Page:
February 19, 2015

Review: Amnesia

Amnesia By Peter Carey
Available now from Knopf (Penguin Random House)
Review copy

Two-time Man Booker Award winner Peter Carey has written some amazingly beautiful books.  AMNESIA is not one of them.  It starts promisingly, with a young woman (Gaby Baillieux) using a computer virus to release Australian prisoners - and accidentally unleashing the virus on American prisons too.  I couldn't wait to read Carey's literary take on a sci-fi thriller premise.

Unfortunately, the actual main character is Felix Moore, a disgraced journalist who kisses basically every woman in the story despite being old, in debt, nationally regarded as a liar, and otherwise devoid of any personal magnetism.  The blurb describes him as 'known to himself as “our sole remaining left-wing journalist,”' which says basically everything you need to know about his self-aggrandizing asshole tendencies.  This is pretty typical of his thought process:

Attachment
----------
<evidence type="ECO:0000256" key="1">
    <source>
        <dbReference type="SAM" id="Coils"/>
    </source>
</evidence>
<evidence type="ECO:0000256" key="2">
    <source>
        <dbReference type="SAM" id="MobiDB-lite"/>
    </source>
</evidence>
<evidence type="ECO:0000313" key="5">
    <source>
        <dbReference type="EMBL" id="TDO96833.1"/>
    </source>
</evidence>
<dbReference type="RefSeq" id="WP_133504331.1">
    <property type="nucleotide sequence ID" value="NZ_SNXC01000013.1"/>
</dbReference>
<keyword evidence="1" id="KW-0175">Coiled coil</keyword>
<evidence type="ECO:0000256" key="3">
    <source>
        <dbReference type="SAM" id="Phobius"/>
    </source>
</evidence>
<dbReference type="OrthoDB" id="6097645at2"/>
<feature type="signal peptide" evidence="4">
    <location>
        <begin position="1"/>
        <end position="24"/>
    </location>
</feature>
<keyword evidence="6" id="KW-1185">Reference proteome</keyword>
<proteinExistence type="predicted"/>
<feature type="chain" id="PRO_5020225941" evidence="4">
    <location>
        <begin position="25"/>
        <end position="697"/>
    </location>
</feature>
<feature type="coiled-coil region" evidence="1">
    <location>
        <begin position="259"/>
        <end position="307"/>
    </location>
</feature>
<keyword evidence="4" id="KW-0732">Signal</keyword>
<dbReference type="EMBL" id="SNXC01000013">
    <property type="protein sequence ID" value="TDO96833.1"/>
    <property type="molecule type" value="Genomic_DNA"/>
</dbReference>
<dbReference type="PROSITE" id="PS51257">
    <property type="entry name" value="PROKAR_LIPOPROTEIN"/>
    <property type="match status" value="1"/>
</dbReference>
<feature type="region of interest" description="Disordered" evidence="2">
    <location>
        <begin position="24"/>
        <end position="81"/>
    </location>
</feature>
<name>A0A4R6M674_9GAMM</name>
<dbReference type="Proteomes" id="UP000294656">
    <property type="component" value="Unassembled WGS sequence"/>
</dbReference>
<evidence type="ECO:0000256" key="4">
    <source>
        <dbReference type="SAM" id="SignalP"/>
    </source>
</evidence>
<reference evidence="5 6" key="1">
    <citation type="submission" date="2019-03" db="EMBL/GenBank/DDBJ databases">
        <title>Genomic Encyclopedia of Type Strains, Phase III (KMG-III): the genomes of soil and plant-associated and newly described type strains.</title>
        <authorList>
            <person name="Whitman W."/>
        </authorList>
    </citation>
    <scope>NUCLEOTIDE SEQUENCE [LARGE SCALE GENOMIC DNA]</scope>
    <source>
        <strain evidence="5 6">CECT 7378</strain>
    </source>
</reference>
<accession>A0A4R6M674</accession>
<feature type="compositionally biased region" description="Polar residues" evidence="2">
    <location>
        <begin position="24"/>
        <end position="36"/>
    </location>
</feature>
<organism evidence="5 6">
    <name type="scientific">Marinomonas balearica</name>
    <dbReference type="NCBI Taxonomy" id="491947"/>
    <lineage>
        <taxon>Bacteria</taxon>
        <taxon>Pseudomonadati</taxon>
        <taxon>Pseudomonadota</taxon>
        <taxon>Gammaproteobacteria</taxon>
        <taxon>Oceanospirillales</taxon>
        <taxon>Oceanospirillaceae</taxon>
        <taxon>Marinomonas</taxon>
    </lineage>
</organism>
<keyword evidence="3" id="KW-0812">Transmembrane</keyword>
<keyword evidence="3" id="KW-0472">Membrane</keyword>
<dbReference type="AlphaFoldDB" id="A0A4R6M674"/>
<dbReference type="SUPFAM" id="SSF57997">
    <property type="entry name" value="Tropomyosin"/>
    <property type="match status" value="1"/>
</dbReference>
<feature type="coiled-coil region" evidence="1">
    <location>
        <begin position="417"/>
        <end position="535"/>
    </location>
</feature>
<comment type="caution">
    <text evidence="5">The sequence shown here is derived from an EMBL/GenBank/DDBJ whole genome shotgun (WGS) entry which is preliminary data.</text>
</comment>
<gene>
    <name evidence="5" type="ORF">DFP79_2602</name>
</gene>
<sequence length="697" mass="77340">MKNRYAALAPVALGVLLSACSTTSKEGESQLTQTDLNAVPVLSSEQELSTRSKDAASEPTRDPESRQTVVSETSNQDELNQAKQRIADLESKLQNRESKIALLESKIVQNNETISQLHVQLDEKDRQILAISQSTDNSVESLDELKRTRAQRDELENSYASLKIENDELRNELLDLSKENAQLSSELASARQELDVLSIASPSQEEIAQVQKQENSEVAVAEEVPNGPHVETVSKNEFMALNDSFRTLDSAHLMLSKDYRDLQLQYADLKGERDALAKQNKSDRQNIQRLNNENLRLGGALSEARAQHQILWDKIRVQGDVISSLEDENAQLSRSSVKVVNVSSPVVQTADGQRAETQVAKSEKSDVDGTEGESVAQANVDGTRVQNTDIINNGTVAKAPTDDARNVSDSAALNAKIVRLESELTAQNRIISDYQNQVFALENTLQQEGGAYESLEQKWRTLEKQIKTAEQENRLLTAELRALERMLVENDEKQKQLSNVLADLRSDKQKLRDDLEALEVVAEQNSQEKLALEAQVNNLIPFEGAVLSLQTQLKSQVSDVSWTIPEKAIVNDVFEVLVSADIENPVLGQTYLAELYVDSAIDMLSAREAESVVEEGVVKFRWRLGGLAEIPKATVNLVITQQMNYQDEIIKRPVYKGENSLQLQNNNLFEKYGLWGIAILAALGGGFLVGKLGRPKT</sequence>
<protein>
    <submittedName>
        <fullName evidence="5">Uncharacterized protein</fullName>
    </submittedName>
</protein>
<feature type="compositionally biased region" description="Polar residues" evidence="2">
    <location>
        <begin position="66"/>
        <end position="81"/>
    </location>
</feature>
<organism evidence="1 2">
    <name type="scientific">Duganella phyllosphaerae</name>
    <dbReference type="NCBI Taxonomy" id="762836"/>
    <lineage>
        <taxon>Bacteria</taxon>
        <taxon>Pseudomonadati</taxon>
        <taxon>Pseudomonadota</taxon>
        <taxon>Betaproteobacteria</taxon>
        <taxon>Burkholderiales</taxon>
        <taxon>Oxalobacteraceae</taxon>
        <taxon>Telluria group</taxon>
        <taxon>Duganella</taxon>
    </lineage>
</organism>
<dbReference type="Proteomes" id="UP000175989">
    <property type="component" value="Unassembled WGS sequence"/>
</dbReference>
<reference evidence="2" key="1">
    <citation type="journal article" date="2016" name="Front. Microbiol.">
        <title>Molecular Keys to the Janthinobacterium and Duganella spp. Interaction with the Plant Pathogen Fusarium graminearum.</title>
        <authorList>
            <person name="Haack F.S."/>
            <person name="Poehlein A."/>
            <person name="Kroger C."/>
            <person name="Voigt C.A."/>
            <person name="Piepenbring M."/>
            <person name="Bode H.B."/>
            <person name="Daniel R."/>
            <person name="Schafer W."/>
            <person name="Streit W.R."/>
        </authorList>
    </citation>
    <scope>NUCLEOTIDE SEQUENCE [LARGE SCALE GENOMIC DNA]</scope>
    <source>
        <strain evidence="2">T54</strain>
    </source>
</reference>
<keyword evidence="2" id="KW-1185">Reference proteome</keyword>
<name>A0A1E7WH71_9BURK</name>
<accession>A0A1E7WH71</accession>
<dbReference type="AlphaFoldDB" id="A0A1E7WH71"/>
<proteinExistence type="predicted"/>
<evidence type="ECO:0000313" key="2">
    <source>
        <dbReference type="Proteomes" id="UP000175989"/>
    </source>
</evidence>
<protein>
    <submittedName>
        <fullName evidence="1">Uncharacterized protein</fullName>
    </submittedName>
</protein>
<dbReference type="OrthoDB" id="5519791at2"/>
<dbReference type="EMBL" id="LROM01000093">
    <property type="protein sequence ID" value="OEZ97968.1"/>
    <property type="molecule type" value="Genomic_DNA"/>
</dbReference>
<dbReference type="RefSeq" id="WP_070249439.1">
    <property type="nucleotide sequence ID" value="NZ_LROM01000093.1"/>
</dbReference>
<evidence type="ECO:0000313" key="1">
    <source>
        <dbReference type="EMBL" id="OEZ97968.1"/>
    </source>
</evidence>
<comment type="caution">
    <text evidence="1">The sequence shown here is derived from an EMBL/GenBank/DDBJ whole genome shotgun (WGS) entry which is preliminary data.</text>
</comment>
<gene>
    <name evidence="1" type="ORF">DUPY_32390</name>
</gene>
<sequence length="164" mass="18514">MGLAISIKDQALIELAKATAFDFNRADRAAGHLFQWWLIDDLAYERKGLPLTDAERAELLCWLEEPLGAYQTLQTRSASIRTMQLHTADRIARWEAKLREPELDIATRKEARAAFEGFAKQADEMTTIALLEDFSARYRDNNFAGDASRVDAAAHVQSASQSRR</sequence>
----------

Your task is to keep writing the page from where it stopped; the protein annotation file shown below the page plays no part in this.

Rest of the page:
"I wasn't really a creep.  I was a good person. I had been secretly in love with her.  I had lost her to another man.  Now was not the time for that discussion." - page 62, ARC

The plot is a meandering thing, weaving back and forth in the past for multiple generations, tying obscure Australian history to Felix's romantic woes to Gaby acting like a twenty year old when she was supposedly born in 1975.  Not to mention Gaby herself doesn't really come into play until a third to halfway through the book, and then mostly through rambling tapes that get filtered to Felix.  Felix, whose only interesting quality is being an unreliable narrator.

I thought AMNESIA was a total, nigh impenetrable slog.  I kept having to look at the cover to confirm that yes, this wasn't some random other Peter Carey.  I don't even think this is essential for fans.

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